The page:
Beekeepers say the high prices are necessary to cover the pollen patties, consisting primarily of brewer's yeast, and sugary syrups they feed their colonies to keep them strong through the winter.
Local growers initially balked at the high prices and quietly accused beekeepers of gouging. But criticism has subsided as more attention is devoted to a symptomatic ailment called colony collapse disorder, or CCD.
There is a sense among many bee people that the almond pollination is partly to blame for the disease's spread. It is believed to be the world's largest gathering of honeybees, and viruses and mites can easily move from one bee to another amid the almond pollen harvest.
SHARING THE BURDEN
Almond growers, beekeepers and researchers increasingly are working together to tackle the plight of the honeybee.
Scientific Ag Co., for example, dedicates $2 to research for every colony it deploys. That money may go toward experts at the University of California, Davis, or projects co-sponsored by the U.S. Department of Agriculture.
Support also comes from Paramount Farming Co., one of the state's largest almond producers. The company's bee biologist, Gordon Wardell, works closely with UC Davis researchers studying different plants that may provide diverse forage to complement almond trees.
California's drought, however, is a separate issue weighing heavily on beekeepers' pocketbooks. With fewer places to let their bees forage in the state, beekeepers are either having to travel farther to find natural sources of pollen or spend more on nutritional supplements.
Such is the dilemma facing beekeeper Mike Mulligan, a father of eight living west of Shafter. Traditionally, he has taken his bee colonies to spend the winter on the Central Coast, where pollen-producing plants have been plentiful.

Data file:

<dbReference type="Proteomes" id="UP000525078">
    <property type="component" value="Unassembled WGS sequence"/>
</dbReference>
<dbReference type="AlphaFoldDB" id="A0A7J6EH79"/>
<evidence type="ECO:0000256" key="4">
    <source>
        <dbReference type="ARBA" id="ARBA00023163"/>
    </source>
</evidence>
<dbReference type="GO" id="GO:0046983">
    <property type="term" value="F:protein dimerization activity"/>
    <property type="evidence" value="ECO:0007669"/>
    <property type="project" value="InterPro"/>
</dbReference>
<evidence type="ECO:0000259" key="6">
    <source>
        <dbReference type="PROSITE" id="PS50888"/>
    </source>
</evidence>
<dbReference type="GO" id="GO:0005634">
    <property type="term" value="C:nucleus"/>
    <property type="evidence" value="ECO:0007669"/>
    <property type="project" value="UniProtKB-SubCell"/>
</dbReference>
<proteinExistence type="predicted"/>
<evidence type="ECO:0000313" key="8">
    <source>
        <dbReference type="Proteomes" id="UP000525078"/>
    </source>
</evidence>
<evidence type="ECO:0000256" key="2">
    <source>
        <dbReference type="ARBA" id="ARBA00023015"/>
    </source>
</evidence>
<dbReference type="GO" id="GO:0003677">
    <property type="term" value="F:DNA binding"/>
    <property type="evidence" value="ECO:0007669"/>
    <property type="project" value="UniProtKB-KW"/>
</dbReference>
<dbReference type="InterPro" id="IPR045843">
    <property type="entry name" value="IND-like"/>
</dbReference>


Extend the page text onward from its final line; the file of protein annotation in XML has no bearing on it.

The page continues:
Not this year.
"This year we were really hit by the drought," he said. "No flowers, no grasses, no anything." Consequently, he has spent thousands of dollars on sugar syrups and pollen supplements.
Now, he's not sure whether he'll participate in California's citrus pollination, which he used to do every year after the almond bloom as a way of providing nutrition to his bees so they could make honey. For whatever reason, he said, the citrus pollination hasn't resulted in much honey production lately.
"It's been real iffy the last few years," he said, adding that he is considering hauling his hives to canola fields in Oklahoma, just to ensure good honey production.
Similar sentiments are echoed across the beekeeping and almond industries: Honeybees aren't dying out so much as it's getting harder to keep them healthy.
So said Paramount's Wardell. He noted that growers have been able to secure a sufficient number of hives this year, but that the bees inside aren't as strong as they used to be.
"We've got plenty of numbers," he said. "It's just that the size of the hive might not be as high as in the past."